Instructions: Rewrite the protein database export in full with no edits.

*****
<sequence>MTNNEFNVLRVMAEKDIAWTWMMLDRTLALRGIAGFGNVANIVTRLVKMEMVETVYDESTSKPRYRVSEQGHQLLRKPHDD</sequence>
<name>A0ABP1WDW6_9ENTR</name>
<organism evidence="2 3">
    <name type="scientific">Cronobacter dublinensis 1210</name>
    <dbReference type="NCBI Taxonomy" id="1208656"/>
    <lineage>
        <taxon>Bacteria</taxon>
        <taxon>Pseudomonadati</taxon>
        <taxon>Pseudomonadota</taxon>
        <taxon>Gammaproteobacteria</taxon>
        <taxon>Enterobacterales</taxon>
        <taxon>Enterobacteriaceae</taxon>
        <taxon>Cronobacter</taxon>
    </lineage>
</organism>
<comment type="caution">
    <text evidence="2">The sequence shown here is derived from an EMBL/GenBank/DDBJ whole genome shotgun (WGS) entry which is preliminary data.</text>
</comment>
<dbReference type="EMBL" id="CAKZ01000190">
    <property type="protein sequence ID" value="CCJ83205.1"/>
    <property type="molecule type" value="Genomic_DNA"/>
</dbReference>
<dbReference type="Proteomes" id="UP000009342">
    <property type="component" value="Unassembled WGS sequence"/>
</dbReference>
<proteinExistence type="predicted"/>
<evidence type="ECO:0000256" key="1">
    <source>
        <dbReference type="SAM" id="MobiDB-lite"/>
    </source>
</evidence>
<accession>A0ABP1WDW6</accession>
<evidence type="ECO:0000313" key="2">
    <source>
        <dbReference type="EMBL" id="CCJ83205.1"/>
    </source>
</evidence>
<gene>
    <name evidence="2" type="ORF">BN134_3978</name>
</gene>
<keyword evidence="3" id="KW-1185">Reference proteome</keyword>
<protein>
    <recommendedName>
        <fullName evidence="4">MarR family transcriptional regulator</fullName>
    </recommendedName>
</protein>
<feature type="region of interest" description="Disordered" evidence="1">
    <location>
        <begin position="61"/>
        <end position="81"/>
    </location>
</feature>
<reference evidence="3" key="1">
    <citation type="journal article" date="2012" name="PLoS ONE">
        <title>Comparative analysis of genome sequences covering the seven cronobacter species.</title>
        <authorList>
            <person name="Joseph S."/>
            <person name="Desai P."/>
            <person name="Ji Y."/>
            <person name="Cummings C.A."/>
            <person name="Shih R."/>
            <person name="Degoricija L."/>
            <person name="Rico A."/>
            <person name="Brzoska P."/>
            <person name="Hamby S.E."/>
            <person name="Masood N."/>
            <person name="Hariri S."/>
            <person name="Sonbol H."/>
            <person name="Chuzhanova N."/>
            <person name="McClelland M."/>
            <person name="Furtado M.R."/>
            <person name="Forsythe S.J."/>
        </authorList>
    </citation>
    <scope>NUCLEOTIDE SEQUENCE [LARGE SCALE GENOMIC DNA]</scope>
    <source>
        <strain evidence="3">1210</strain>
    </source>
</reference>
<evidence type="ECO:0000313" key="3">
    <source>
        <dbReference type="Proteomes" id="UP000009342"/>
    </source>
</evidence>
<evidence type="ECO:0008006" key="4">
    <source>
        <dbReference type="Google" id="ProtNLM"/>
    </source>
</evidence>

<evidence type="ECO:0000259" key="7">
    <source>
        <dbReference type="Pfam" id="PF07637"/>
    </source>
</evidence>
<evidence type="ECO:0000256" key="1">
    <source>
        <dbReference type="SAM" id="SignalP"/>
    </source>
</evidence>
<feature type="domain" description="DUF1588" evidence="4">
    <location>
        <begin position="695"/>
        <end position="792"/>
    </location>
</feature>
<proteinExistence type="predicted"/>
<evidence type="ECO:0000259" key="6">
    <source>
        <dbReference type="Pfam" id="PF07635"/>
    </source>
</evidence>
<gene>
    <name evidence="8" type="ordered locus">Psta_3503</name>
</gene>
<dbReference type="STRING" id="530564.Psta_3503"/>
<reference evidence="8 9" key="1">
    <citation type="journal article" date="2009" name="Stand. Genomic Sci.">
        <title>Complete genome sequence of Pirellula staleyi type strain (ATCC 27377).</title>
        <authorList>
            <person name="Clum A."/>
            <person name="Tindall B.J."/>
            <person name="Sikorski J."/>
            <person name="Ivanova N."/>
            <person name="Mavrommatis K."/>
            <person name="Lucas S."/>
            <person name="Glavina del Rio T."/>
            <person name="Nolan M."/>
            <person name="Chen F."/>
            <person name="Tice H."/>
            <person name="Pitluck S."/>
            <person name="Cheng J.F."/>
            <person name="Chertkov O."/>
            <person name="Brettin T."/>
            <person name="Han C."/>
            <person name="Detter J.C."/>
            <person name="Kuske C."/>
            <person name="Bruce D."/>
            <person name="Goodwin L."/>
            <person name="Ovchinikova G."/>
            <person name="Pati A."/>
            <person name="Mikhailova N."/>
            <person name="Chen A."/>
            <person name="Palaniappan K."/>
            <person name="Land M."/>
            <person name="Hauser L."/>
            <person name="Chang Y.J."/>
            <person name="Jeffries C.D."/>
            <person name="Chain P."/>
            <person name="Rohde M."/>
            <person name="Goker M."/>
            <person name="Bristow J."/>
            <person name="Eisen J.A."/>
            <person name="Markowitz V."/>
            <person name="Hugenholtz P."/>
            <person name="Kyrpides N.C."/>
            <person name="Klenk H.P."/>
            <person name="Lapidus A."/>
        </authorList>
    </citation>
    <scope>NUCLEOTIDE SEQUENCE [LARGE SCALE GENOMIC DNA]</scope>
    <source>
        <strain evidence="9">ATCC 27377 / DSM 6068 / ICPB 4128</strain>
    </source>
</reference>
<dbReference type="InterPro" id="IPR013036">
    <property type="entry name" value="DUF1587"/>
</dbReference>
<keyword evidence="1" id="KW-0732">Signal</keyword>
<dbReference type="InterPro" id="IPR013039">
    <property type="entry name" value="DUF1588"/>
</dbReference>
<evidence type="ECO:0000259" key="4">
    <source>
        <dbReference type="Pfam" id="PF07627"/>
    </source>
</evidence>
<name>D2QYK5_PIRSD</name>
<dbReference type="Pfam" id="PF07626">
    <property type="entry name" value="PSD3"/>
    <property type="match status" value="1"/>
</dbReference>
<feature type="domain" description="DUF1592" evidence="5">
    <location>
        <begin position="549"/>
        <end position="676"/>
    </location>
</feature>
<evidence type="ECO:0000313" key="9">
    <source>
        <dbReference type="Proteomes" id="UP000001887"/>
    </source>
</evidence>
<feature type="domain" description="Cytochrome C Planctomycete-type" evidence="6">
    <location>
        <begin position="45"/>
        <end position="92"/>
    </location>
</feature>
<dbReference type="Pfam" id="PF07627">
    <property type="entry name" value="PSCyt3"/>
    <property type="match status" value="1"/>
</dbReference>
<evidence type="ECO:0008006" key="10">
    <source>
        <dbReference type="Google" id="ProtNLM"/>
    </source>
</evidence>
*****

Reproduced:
<sequence>MTNNEFNVLRVMAEKDIAWTWMMLDRTLALRGIAGFGNVANIVTRLVKMEMVETVYDESTSKPRYRVSEQGHQLLRKPHDD</sequence>
<name>A0ABP1WDW6_9ENTR</name>
<organism evidence="2 3">
    <name type="scientific">Cronobacter dublinensis 1210</name>
    <dbReference type="NCBI Taxonomy" id="1208656"/>
    <lineage>
        <taxon>Bacteria</taxon>
        <taxon>Pseudomonadati</taxon>
        <taxon>Pseudomonadota</taxon>
        <taxon>Gammaproteobacteria</taxon>
        <taxon>Enterobacterales</taxon>
        <taxon>Enterobacteriaceae</taxon>
        <taxon>Cronobacter</taxon>
    </lineage>
</organism>
<comment type="caution">
    <text evidence="2">The sequence shown here is derived from an EMBL/GenBank/DDBJ whole genome shotgun (WGS) entry which is preliminary data.</text>
</comment>
<dbReference type="EMBL" id="CAKZ01000190">
    <property type="protein sequence ID" value="CCJ83205.1"/>
    <property type="molecule type" value="Genomic_DNA"/>
</dbReference>
<dbReference type="Proteomes" id="UP000009342">
    <property type="component" value="Unassembled WGS sequence"/>
</dbReference>
<proteinExistence type="predicted"/>
<evidence type="ECO:0000256" key="1">
    <source>
        <dbReference type="SAM" id="MobiDB-lite"/>
    </source>
</evidence>
<accession>A0ABP1WDW6</accession>
<evidence type="ECO:0000313" key="2">
    <source>
        <dbReference type="EMBL" id="CCJ83205.1"/>
    </source>
</evidence>
<gene>
    <name evidence="2" type="ORF">BN134_3978</name>
</gene>
<keyword evidence="3" id="KW-1185">Reference proteome</keyword>
<protein>
    <recommendedName>
        <fullName evidence="4">MarR family transcriptional regulator</fullName>
    </recommendedName>
</protein>
<feature type="region of interest" description="Disordered" evidence="1">
    <location>
        <begin position="61"/>
        <end position="81"/>
    </location>
</feature>
<reference evidence="3" key="1">
    <citation type="journal article" date="2012" name="PLoS ONE">
        <title>Comparative analysis of genome sequences covering the seven cronobacter species.</title>
        <authorList>
            <person name="Joseph S."/>
            <person name="Desai P."/>
            <person name="Ji Y."/>
            <person name="Cummings C.A."/>
            <person name="Shih R."/>
            <person name="Degoricija L."/>
            <person name="Rico A."/>
            <person name="Brzoska P."/>
            <person name="Hamby S.E."/>
            <person name="Masood N."/>
            <person name="Hariri S."/>
            <person name="Sonbol H."/>
            <person name="Chuzhanova N."/>
            <person name="McClelland M."/>
            <person name="Furtado M.R."/>
            <person name="Forsythe S.J."/>
        </authorList>
    </citation>
    <scope>NUCLEOTIDE SEQUENCE [LARGE SCALE GENOMIC DNA]</scope>
    <source>
        <strain evidence="3">1210</strain>
    </source>
</reference>
<evidence type="ECO:0000313" key="3">
    <source>
        <dbReference type="Proteomes" id="UP000009342"/>
    </source>
</evidence>
<evidence type="ECO:0008006" key="4">
    <source>
        <dbReference type="Google" id="ProtNLM"/>
    </source>
</evidence>

<evidence type="ECO:0000259" key="7">
    <source>
        <dbReference type="Pfam" id="PF07637"/>
    </source>
</evidence>
<evidence type="ECO:0000256" key="1">
    <source>
        <dbReference type="SAM" id="SignalP"/>
    </source>
</evidence>
<feature type="domain" description="DUF1588" evidence="4">
    <location>
        <begin position="695"/>
        <end position="792"/>
    </location>
</feature>
<proteinExistence type="predicted"/>
<evidence type="ECO:0000259" key="6">
    <source>
        <dbReference type="Pfam" id="PF07635"/>
    </source>
</evidence>
<gene>
    <name evidence="8" type="ordered locus">Psta_3503</name>
</gene>
<dbReference type="STRING" id="530564.Psta_3503"/>
<reference evidence="8 9" key="1">
    <citation type="journal article" date="2009" name="Stand. Genomic Sci.">
        <title>Complete genome sequence of Pirellula staleyi type strain (ATCC 27377).</title>
        <authorList>
            <person name="Clum A."/>
            <person name="Tindall B.J."/>
            <person name="Sikorski J."/>
            <person name="Ivanova N."/>
            <person name="Mavrommatis K."/>
            <person name="Lucas S."/>
            <person name="Glavina del Rio T."/>
            <person name="Nolan M."/>
            <person name="Chen F."/>
            <person name="Tice H."/>
            <person name="Pitluck S."/>
            <person name="Cheng J.F."/>
            <person name="Chertkov O."/>
            <person name="Brettin T."/>
            <person name="Han C."/>
            <person name="Detter J.C."/>
            <person name="Kuske C."/>
            <person name="Bruce D."/>
            <person name="Goodwin L."/>
            <person name="Ovchinikova G."/>
            <person name="Pati A."/>
            <person name="Mikhailova N."/>
            <person name="Chen A."/>
            <person name="Palaniappan K."/>
            <person name="Land M."/>
            <person name="Hauser L."/>
            <person name="Chang Y.J."/>
            <person name="Jeffries C.D."/>
            <person name="Chain P."/>
            <person name="Rohde M."/>
            <person name="Goker M."/>
            <person name="Bristow J."/>
            <person name="Eisen J.A."/>
            <person name="Markowitz V."/>
            <person name="Hugenholtz P."/>
            <person name="Kyrpides N.C."/>
            <person name="Klenk H.P."/>
            <person name="Lapidus A."/>
        </authorList>
    </citation>
    <scope>NUCLEOTIDE SEQUENCE [LARGE SCALE GENOMIC DNA]</scope>
    <source>
        <strain evidence="9">ATCC 27377 / DSM 6068 / ICPB 4128</strain>
    </source>
</reference>
<dbReference type="InterPro" id="IPR013036">
    <property type="entry name" value="DUF1587"/>
</dbReference>
<keyword evidence="1" id="KW-0732">Signal</keyword>
<dbReference type="InterPro" id="IPR013039">
    <property type="entry name" value="DUF1588"/>
</dbReference>
<evidence type="ECO:0000259" key="4">
    <source>
        <dbReference type="Pfam" id="PF07627"/>
    </source>
</evidence>
<name>D2QYK5_PIRSD</name>
<dbReference type="Pfam" id="PF07626">
    <property type="entry name" value="PSD3"/>
    <property type="match status" value="1"/>
</dbReference>
<feature type="domain" description="DUF1592" evidence="5">
    <location>
        <begin position="549"/>
        <end position="676"/>
    </location>
</feature>
<evidence type="ECO:0000313" key="9">
    <source>
        <dbReference type="Proteomes" id="UP000001887"/>
    </source>
</evidence>
<feature type="domain" description="Cytochrome C Planctomycete-type" evidence="6">
    <location>
        <begin position="45"/>
        <end position="92"/>
    </location>
</feature>
<dbReference type="Pfam" id="PF07627">
    <property type="entry name" value="PSCyt3"/>
    <property type="match status" value="1"/>
</dbReference>
<evidence type="ECO:0008006" key="10">
    <source>
        <dbReference type="Google" id="ProtNLM"/>
    </source>
</evidence>